The Dunk Contest Is Back To Not Being Back
Last year, the NBA All-Star Weekend Dunk Contest Presented By Verizon Before They Had To Re-Allocate Advertising Funds In The Wake Of 'Can You Hear Me Now?' Guy's Defection To Sprint left viewers breathless. A sensational (mostly) prop-free showdown between Aaron Gordon and Zach LaVine was just the shot in the arm the event needed. "The Dunk Contest is back!" proclaimed thoughtful and rational internet users. Some even declared it the best Dunk Contest of all-time. As you know, that phrase is not thrown around lightly on Twitter.
Sadly, this year's event failed to capitalize on that momentum. LaVine is out for the season with a torn ACL, and Aaron Gordon's foot injury reduced his bounce to a light hop. Every dunk is below. Judge for yourself if the Dunk Contest is still back, or if it's back to not being back.
Our 2017 contestants are DeAndre Jordan, Aaron Gordon, Glenn Robinson III, and Derrick Jones Jr. Jones Jr. has played seven total NBA games after being called up from the Development League three weeks ago. Let's get the TNT guys' scouting reports on this relative unknown:
"To me, Derrick Jones is the mystery." - Kenny Smith
"Right now, he is the best dunker no one has ever heard of." - Reggie Miller
"(something about how Derrick Jones Jr. is good but not many people realize it)." - Shaquille O'Neal
Thanks for adding value to the broadcast, fellas. Good stuff.
DeAndre Jordan - First Round, First Attempt
Rough start to the Contest. Not for DeAndre Jordan, but Reggie Miller. First, he expressed concern for DJ Khaled's humongous dome and recommended he wear a helmet, as if standing near a dunk attempt is akin to a car crash. Then this, after Jordan's successful slam:
"If that would have been a guard doing that, the crowd would have been going crazy!"
No shit, Reggie. If an ant did it the crowd would be going even crazier.
Judges: 41 (out of 50)
Rim: 3 (out of 10)
The first lukewarm score of the night is overshadowed by the judges' table with digital scoring. True dunk contest purists like myself scoff at this kind of "improvement" to the system. I need middle-aged men fumbling around with paper cards, taking different amounts of time to settle on a score and occasionally changing their number after seeing someone else's. That's a real competition.
Also, DJ Khaled Snapchatted the whole thing. Most exciting thing to come out of that account since the literal birth of his son.
Glenn Robinson III - First Round, First Attempt
I have an irrational dislike for the sons of athletes who began their careers when I was 9 or 10. Seems like just yesterday I was sliding Glenn Robinson's '94-'95 gold-embossed NBA Hoops rookie card into a hard plastic case with "ROOKIE CARD" printed on the top edge. (It was worth $1.00, guys. Dollar cards don't grow on trees. Little something called protecting your investments.)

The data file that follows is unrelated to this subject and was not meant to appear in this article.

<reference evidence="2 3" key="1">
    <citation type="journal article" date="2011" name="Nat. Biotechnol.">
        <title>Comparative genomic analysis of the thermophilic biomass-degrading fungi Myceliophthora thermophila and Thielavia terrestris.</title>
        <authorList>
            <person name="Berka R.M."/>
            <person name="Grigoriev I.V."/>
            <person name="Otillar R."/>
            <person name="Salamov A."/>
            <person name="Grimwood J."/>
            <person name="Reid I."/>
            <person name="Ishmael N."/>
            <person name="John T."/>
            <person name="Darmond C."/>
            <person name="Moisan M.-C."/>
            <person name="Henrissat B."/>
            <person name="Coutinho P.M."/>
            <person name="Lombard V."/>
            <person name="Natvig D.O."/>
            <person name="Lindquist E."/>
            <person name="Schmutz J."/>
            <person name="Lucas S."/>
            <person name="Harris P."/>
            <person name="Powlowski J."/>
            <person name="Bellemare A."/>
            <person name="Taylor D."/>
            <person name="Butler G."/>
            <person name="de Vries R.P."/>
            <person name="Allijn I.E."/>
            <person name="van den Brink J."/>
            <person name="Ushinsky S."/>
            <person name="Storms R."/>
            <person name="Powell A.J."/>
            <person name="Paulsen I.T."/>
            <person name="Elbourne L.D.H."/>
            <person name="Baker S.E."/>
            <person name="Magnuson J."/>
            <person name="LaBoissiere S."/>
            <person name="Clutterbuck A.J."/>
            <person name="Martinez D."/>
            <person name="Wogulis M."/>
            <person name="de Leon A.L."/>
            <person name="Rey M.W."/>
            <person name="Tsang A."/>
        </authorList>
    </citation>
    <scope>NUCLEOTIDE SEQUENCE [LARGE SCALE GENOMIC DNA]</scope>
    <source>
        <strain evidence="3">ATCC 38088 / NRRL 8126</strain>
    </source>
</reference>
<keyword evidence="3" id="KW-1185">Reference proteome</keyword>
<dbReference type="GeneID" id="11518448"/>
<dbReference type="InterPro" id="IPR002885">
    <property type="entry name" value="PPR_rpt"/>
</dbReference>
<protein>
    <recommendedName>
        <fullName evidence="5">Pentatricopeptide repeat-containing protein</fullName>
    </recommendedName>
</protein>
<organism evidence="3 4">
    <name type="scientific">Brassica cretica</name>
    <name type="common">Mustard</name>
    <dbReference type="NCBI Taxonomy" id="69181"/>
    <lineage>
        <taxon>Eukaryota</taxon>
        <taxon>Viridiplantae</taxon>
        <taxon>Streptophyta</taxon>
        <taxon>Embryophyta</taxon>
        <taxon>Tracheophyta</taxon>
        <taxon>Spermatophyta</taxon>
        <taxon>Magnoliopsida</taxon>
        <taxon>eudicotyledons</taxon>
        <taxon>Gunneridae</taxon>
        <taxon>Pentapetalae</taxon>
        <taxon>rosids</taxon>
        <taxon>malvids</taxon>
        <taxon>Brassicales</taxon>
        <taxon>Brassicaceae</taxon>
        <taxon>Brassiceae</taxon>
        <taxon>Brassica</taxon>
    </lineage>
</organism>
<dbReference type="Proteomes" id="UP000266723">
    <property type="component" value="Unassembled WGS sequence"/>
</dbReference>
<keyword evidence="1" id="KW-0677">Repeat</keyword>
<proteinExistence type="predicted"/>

The man on that card procreated with a woman, who then birthed a human being that now dunks basketballs on my TV. Only thing that makes me feel older is the fact that kids with driver's licenses don't remember 9/11. Or Alien Ant Farm, for that matter.
Anyway, hell of a dunk. No-charisma-havin' GRIII jumped over two crouched people, which is infinitely more impressive than leaping over one tall person of the same height. Well done.
Derrick Jones Jr. - First Round, First Attempt
You'll find no bigger proponent of well-above-the-knees basketball shorts than myself. True shorts are defense-first shorts. Get low, pistols out. Function over form.
When your goggled opponent shows up to opening night of your rec league with compression shorts peeking out from under his regular trousers, you know he means only business. Same goes for NBA Dunk Contest competitors.
Derrick Jones Jr., whom I did not know existed more than a week ago, rocketed up my list of favorite athletes with his pure business getup. Granted, his needed function was more about cleanly slipping a basketball between his legs just before dunking it, rather than effectively defending a 42-year-old dentist, but still. The move is worthy of respect.
As for the dunk itself, Jones Jr. threw down his second attempt, using his right hand to catapult off Marquese Chriss and over two other teammates and some random dude. It was fine.
Not enough was made of this extra push. Imagine if Blake Griffin planted a foot on the hood of that Kia. Or if Jordan pole-vaulted at the end of Space Jam. Kind of takes away from it a little, imo.